Protests against China escalated violently following the placement of an oil rig in waters near run-down factories owned by Taiwan. Vietnam’s government has ordered for the evacuation of the Chinese expedition rig from the waters adjoining the hostile Paracel Islands. Vietnam’s Prime Minister, Nguyen Tan Dung, described the business move as “extremely dangerous.” Companies located in Vietnam belonging to Taiwan were forced to cease operations due to damage from protestors. 200 employees of said companies sought refuge in a hotel in Binh Duong.
The factories that have reported a “temporary closure” include: Yung Chi Paint & Varnish Manufacturing Co., Tainan Spinning Co., Formosa Chemicals & Fibre Corp., Kenda Rubber Industrial Co., Headway Advanced Materials Inc., Advanced International Multitech Co., and Kenda Rubber Industrial Co.. Murray Hiebert, a Washington-based senior representative of the Center for Strategic & International Studies, attributed the escalating protests against China to a history, spanning centuries, of the Chinese invading Vietnam. Therefore, it is in “their DNA” to be aggravated at the introduction of the oil rig. Hiebert also stated that the aggressive attitude promoted in Vietnam is “pretty dangerous” for the country. Stocks have been affected by the factory halts with Sanitar Co. losing 5 percent value of its share, and Tainan Spinning dropping 2.8 percent.
Police intervention developed as the anti-China protests escalated considerably. Police are holding approximately 500 individuals for questioning over impairment to the property located in Binh Duong. The deputy chief, Mai Cong Danh, reported that the situation is under control. According to Danh, the protestors are targeting the Vietnam-Singapore Industrial Park: specifically, those that have any affiliation with China or Chinese supported business. Representatives from Singapore have made their concerns for the protests known by urging the Vietnamese authorities to stabilize the conflict as quickly, effectively, and safely as possible.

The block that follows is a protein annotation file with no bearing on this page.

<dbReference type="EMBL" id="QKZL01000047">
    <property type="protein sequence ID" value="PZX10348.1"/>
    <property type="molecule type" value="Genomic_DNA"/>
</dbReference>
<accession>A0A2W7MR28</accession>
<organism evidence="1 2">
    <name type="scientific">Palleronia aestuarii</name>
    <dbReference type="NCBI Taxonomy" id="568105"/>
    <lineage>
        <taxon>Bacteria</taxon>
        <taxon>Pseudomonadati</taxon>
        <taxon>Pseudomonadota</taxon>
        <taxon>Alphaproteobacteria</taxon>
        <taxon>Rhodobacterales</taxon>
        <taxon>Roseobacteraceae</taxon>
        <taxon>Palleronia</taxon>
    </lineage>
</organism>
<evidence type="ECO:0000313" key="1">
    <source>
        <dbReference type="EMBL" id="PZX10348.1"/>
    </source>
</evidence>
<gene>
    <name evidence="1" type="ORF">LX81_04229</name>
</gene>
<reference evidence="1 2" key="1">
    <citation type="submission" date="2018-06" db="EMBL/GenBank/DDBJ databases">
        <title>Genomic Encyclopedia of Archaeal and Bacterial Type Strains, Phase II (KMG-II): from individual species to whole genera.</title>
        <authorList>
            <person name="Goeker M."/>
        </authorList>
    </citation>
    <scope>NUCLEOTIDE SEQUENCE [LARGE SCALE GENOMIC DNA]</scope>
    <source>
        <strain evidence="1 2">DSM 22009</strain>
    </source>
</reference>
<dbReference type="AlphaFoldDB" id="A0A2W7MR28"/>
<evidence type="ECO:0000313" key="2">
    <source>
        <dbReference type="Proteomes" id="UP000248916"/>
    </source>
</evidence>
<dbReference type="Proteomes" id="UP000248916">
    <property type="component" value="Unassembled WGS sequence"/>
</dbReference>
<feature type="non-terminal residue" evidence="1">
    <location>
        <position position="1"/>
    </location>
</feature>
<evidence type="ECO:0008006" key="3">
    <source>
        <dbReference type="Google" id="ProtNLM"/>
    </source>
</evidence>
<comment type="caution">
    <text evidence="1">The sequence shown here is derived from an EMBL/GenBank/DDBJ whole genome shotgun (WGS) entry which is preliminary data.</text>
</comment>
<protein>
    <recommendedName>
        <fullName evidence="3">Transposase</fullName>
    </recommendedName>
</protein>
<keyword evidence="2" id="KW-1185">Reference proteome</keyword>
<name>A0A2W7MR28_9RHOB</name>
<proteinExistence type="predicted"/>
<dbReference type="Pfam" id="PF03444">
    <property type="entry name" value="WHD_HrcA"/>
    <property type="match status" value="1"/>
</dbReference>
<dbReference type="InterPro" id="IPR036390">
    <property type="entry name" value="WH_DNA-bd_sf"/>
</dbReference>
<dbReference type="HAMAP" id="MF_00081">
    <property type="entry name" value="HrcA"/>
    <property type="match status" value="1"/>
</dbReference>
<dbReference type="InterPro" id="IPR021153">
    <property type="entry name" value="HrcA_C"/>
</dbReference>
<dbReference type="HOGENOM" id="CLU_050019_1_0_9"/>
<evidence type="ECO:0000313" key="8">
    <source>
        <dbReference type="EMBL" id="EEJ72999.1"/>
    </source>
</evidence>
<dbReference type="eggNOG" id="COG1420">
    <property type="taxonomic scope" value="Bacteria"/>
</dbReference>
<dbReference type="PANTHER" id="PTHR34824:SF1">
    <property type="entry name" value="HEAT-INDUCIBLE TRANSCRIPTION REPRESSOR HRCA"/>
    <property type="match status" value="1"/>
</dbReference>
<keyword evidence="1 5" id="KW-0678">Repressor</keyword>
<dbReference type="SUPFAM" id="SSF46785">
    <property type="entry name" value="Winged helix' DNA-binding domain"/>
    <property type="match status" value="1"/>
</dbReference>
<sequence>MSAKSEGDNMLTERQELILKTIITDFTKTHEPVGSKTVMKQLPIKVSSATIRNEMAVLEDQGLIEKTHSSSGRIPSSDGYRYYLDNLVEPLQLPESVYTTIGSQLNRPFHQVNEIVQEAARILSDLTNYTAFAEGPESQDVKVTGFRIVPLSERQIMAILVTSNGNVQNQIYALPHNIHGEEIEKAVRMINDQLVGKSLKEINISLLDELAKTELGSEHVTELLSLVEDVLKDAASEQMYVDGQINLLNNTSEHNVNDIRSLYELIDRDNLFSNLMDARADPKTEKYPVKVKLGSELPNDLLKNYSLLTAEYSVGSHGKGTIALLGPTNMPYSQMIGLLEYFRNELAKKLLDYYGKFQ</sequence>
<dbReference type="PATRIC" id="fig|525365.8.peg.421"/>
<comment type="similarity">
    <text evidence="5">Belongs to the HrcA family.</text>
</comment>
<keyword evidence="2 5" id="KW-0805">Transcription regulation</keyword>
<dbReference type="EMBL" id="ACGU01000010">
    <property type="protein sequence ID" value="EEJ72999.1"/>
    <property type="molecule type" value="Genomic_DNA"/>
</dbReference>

The protests against the oil rig installed by China, escalated to a new threshold after protestors set fire to three factories in the middle of the night. The local authorities reported that there were no casualties from the fires. The protests initially began with about 20,000 Vietnamese involved in a relatively peaceful protest against the oil rig, but smaller groups of irritated males began to initiate more violent action against foreign owned company installations. The oil rig was deployed by Beijing on May 1st and now it sits in Vietnam’s EEZ (Exclusive Economic Zone). China has been criticized for their negligence of the Vietnam’s EEZ, who instead are conforming to the “nine-dash line,” which is China’s concept of maritime borders, established by historical claims, not international law. The Associated Press reported that the Vietnamese government appears to be discreetly supporting the protest: citing eye witness claims of officials distributing signs to protesters which read, “We entirely trust the party, the government and the people’s army.” Political analysts are questioning the judgement of the protestors, due to China having an immense navy and economy when compared to Vietnam’s military and industrial prowess. The United States government has yet to announce any plans for intervention. The oil rig that initiated the protest is valued at $1 billion dollars.
By Andres Loubriel